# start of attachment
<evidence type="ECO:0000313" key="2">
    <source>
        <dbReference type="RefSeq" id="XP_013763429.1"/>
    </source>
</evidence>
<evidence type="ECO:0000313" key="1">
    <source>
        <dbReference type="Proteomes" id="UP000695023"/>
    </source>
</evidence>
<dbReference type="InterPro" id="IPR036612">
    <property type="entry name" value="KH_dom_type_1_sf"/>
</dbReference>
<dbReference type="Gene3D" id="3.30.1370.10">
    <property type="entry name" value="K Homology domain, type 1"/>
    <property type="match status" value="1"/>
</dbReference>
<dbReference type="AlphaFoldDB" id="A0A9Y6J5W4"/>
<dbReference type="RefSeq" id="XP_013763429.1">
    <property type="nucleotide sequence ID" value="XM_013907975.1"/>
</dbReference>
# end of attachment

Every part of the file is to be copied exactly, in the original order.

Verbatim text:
<evidence type="ECO:0000313" key="2">
    <source>
        <dbReference type="RefSeq" id="XP_013763429.1"/>
    </source>
</evidence>
<evidence type="ECO:0000313" key="1">
    <source>
        <dbReference type="Proteomes" id="UP000695023"/>
    </source>
</evidence>
<dbReference type="InterPro" id="IPR036612">
    <property type="entry name" value="KH_dom_type_1_sf"/>
</dbReference>
<dbReference type="Gene3D" id="3.30.1370.10">
    <property type="entry name" value="K Homology domain, type 1"/>
    <property type="match status" value="1"/>
</dbReference>
<dbReference type="AlphaFoldDB" id="A0A9Y6J5W4"/>
<dbReference type="RefSeq" id="XP_013763429.1">
    <property type="nucleotide sequence ID" value="XM_013907975.1"/>
</dbReference>